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suppose you only have 2 servers, would you like to place a web server on each. You want webserver X to be primary and serves all the request at all time unless it is down, at which time Y should kick in.
No load balancer is allowed to since it would not increase availability(it would have to sit on the same server as X and would likely be down if X is down).
Both X and Y service request via the same host name of course. is this possible?

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migrated from stackoverflow.com Jun 5 '11 at 16:47

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The machine is called host, the program is called server(web server etc). On a single host you can have many servers! –  Bakudan Jun 5 '11 at 16:46
    
@Bakudan: "server" is a perfectly cromulent term for a machine. –  Wooble Jun 5 '11 at 17:07

3 Answers 3

Use keepalived. Configure each host with a distinct IP, then configure a shared IP in keepalived. Point your www DNS record at the shared IP.

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Several ideas popp to mind. You'll have to research them to figure out which fits your situation the best, as I'm missing some information which would factor into it.

CARP - Good if you're running FreeBSD or OpenBSD. I think that a variant is ported to Linux, but is implemented in userspace instead of at the OS level. I'm not positive. You can get some good details in the FreeBSD handbook, if you're running that. See also HAST for file synchronization.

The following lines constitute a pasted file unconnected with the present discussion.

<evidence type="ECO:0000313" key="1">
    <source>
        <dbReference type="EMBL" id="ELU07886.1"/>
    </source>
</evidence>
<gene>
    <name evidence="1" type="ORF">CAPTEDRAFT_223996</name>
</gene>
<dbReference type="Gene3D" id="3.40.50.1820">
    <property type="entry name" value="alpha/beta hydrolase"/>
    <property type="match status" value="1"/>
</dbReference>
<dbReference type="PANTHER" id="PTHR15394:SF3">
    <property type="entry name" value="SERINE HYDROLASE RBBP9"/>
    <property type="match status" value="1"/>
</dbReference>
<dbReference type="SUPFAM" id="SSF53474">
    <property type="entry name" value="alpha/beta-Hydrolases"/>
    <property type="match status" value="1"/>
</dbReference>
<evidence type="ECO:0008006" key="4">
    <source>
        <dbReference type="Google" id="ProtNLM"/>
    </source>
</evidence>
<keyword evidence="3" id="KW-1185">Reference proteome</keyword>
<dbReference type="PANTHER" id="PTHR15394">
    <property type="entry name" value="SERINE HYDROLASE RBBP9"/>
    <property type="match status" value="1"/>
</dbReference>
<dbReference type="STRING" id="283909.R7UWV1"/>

Reverse proxy - You can use this feature in apache or squid. Bsically, you have web server X and reverse proxies Y and Z. Then X has the authoritative data and requests to either Y or Z will cause them to ask X for the data. I use this to put a firewalled Mac mini on the Internet and have it dish out content from some proprietary/embedded Windows services. Then vulnerabilities in Windows become less of an issue. So in my case, it's more about security and my lesser skills are securing Windows. However, I've heard of some people using this to make "load balancing."

IP - If you don't mind having to do this manually, you can always just reconfigure the IP of the second server to become the first. Not elegant or quick, but cheap and somewhat easy. CARP (see above) is effectively an automation of this. You may even be able to use a mix of cron, shell, and ping to vaguely simulate this.

Load balancer hardware - I've heard of this from people with bigger systems than the one I administer. I don't know a lot about it, but it's out there.

Hope that helps.

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This can be accomplished by setting up Round-robin DNS witch works by responding to DNS requests not only with a single IP address, but a list of IP addresses.

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I'm not sure that this will work. Any given client will cache the FQDN resolution and then go to just that one server for the next 24 hours (or however long the DNS cache period is.) That doesn't deliver a very quick switch to the still-live server. In fact, when the cache expires there is no guarantee that the next DNS query will go to the still-live server. I could be wrong, but I always thought that round-robin DNS was always about load balancing and not fail-over or redundancy. –  Data Scavenger Jun 5 '11 at 21:00

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